Comparison: If trying to optimize $I_A$, choose $B$ such that after $A$-$B$ and then $A$-$S$ comparison if the comparison results are in the same direction, then $|I_A|$ is close to a power of 2. The approximate required $|I_B|$ for this exists and is unique. (Also, $|I_A|/|I_B| < 2$ as otherwise after $A < B$ and then $A < S[i]$, $|I_A|$ will be reduced in 4 times.) If lucky (after doing the $A$-$B$ and $A$-$S$ comparisons), compare $B$ with $S$ until $|I_A|$ and $|I_B|$ are disjoint, or it is sufficiently likely that $B$ is in $I_A$. Make $I_A$ and $I_B$ disjoint in a reasonable manner.
Success Probability: At either small enough or large enough $|I_B|/|I_A|$, the probability is ≈1/2 (with an average of 4 comparisons conditioned on success), but the probability is a bit lower at other ratios. Also, by choosing whether to optimize $A$ or use $A$ for optimizing $B$ (and also how to make $I_A$ and $I_B$ disjoint), we should be able to avoid low success probabilities and random use of $\mathrm{Compare}$.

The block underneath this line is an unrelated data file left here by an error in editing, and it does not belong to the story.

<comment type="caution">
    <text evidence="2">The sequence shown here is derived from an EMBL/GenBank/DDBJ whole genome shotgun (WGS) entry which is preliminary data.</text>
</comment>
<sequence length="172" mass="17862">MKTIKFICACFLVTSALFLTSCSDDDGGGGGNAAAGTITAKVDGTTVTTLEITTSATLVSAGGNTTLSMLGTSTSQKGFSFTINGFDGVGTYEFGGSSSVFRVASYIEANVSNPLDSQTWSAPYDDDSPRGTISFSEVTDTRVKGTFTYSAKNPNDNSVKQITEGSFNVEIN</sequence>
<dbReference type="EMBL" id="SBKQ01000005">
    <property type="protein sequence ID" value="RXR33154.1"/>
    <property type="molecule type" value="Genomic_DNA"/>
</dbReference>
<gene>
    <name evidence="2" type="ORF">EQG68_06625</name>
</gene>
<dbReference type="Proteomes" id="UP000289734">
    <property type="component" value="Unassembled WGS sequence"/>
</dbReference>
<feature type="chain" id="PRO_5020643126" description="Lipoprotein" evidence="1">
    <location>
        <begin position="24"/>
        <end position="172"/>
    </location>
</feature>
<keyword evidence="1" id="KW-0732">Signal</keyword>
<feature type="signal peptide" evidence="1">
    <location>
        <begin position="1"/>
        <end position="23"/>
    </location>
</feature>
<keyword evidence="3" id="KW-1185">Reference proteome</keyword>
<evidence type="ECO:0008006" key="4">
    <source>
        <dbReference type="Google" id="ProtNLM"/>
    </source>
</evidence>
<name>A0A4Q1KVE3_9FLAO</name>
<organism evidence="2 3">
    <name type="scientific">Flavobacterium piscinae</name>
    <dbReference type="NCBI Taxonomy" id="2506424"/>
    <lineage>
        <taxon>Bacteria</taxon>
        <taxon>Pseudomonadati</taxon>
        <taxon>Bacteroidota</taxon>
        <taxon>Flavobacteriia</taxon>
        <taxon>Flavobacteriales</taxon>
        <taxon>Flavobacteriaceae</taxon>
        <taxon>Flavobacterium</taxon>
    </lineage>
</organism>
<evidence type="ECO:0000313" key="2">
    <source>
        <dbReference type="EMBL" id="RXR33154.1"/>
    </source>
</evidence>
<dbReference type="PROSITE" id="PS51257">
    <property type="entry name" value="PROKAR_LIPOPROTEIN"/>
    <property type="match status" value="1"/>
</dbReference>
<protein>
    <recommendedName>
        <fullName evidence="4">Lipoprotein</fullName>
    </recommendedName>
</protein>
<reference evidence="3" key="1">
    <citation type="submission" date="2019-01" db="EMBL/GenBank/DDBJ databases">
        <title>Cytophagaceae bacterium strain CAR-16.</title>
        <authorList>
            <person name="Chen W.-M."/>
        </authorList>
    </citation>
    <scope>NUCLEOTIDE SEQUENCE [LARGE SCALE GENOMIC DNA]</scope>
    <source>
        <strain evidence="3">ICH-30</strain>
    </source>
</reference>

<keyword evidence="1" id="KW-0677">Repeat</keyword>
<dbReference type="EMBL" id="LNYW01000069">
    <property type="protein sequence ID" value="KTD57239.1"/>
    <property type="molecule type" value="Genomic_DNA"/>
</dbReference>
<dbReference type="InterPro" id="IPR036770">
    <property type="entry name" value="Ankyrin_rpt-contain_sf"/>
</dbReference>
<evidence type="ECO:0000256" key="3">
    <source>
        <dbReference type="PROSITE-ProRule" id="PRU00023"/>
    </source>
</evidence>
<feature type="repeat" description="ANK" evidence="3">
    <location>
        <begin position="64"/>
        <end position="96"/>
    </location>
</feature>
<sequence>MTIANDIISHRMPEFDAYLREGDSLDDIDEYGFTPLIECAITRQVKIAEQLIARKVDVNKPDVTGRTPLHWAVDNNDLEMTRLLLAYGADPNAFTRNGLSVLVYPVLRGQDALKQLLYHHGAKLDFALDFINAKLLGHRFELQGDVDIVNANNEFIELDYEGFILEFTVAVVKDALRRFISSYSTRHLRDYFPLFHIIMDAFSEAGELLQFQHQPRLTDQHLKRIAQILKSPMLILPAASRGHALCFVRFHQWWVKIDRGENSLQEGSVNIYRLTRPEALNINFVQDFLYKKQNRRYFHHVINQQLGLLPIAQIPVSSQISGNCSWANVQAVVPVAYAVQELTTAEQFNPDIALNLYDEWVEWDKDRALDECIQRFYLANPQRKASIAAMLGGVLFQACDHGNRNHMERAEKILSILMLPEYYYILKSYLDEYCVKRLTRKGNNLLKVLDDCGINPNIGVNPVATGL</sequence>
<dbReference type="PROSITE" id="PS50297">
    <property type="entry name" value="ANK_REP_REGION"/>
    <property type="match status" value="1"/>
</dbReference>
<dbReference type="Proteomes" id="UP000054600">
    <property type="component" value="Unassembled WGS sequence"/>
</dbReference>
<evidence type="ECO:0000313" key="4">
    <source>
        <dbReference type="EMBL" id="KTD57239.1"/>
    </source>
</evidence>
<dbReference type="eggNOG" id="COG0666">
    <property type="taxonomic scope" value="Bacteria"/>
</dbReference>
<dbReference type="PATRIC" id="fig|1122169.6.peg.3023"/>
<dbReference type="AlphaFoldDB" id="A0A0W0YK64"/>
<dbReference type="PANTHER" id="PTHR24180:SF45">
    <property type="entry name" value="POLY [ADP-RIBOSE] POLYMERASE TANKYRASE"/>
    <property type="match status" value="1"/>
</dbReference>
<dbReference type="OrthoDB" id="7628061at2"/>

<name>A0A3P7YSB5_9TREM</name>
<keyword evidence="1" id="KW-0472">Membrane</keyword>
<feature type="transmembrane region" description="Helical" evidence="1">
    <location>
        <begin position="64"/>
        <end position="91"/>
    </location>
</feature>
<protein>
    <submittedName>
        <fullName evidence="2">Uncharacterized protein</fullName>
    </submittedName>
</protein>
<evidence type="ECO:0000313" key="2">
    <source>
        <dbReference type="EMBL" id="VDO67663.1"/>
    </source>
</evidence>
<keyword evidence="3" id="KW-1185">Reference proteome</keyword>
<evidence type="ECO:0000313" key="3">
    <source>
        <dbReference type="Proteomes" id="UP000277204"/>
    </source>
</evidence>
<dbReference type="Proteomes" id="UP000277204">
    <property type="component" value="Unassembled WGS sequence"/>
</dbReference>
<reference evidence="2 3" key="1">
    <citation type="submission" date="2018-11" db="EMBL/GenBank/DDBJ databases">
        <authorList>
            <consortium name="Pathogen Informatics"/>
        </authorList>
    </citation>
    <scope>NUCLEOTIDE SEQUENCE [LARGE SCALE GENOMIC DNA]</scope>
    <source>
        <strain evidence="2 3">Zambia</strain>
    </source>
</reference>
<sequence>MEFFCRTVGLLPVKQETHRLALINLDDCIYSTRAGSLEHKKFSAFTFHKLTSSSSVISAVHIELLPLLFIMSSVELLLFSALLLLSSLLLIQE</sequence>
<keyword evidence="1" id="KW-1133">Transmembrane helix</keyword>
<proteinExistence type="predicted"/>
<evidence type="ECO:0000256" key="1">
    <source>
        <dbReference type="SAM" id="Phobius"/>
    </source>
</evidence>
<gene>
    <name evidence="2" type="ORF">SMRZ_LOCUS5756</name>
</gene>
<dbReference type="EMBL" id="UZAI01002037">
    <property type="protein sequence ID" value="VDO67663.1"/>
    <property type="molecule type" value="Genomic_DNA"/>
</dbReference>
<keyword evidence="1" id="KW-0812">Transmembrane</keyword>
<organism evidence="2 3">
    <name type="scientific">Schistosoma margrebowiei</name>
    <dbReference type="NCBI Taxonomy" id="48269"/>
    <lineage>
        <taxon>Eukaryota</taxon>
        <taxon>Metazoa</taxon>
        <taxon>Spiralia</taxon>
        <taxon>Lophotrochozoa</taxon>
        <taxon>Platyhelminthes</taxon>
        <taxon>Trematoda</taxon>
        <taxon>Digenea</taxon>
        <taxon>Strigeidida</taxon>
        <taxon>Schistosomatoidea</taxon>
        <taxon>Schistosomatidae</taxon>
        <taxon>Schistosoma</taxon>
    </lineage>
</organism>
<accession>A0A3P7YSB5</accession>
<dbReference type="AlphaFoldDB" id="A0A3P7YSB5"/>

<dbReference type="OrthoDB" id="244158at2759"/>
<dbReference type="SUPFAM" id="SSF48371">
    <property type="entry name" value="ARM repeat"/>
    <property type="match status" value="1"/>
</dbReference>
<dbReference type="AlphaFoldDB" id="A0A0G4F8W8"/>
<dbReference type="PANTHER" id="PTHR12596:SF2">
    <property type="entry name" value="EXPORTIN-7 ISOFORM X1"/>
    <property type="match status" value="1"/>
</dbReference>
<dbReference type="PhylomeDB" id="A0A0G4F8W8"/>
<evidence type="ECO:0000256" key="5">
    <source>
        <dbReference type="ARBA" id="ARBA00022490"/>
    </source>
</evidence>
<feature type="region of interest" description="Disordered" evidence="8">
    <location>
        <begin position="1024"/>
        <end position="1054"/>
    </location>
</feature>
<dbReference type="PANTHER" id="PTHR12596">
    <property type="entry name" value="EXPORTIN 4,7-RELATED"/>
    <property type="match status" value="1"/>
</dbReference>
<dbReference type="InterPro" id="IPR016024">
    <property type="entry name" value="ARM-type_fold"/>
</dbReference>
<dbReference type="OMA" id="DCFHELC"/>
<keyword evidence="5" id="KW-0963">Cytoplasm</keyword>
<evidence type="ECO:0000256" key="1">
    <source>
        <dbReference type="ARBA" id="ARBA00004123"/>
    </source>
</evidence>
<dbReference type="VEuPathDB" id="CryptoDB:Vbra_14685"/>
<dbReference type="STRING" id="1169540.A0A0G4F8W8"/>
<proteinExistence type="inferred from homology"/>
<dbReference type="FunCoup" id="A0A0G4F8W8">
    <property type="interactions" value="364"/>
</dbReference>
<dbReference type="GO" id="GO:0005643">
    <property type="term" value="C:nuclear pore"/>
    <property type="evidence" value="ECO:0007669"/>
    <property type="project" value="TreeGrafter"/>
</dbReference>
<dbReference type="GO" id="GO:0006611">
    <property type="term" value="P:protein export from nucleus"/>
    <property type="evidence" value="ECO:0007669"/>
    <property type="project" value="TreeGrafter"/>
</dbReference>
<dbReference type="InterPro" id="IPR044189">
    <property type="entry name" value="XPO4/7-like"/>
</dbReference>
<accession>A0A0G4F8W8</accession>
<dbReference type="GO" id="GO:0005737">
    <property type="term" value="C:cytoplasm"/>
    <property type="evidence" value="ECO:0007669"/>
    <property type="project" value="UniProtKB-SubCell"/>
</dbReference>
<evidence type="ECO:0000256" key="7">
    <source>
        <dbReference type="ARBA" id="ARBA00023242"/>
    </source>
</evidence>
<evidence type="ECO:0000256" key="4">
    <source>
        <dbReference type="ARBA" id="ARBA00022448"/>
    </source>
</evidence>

If we assume (probably slightly pessimistically) that the modified $\mathrm{Compare}$ uses (with survivor correction) around 5 comparisons and has 1/3 probability of success, we get $≈(1-ε)/5⋅\mathrm{lg}(n)$ chances, and $ε ≈ (1-ε)/5/\log_{3/2} 2 ≈ 0.10$.

Unfortunately, even at a million elements, this should only reduce excess comparisons in several times. A perhaps much better approach is to wait until an interval is close to a power of 2, controlling not the individual interval lengths but the distributions of lengths.

5   A possible $\mathrm{lg}(n!)+n^{0.5+o(1)}$ algorithm

The sorting algorithm will be: Randomly shuffle the list and sort the first half $S$. To insert the second half, make the distribution of $I_A$ right, and do the (*) below. To make the distribution of $I_A$ right, we will randomize the intervals at $o(\log n)$ depth, and then shape the distribution by withholding some elements and randomizing the rest. We do not know how well the distribution shaping works.

The initial randomization should only need $n^{o(1)}$ entropy waste. If the distribution shaping works well enough, the entropy waste stems primarily from random interval length mismatches during (*) and is thus $n^{0.5+o(1)}$.

Sorting

Suppose that $|S|=n$ and we are given an unsorted batch of $n$ elements with the intervals $I_A$ also given such that
- $|I_A|$ is typically $n^{1-o(1)}$, or rather $P(|I_A| < n^{1-d}) ∈ n^{o(1)-d}$.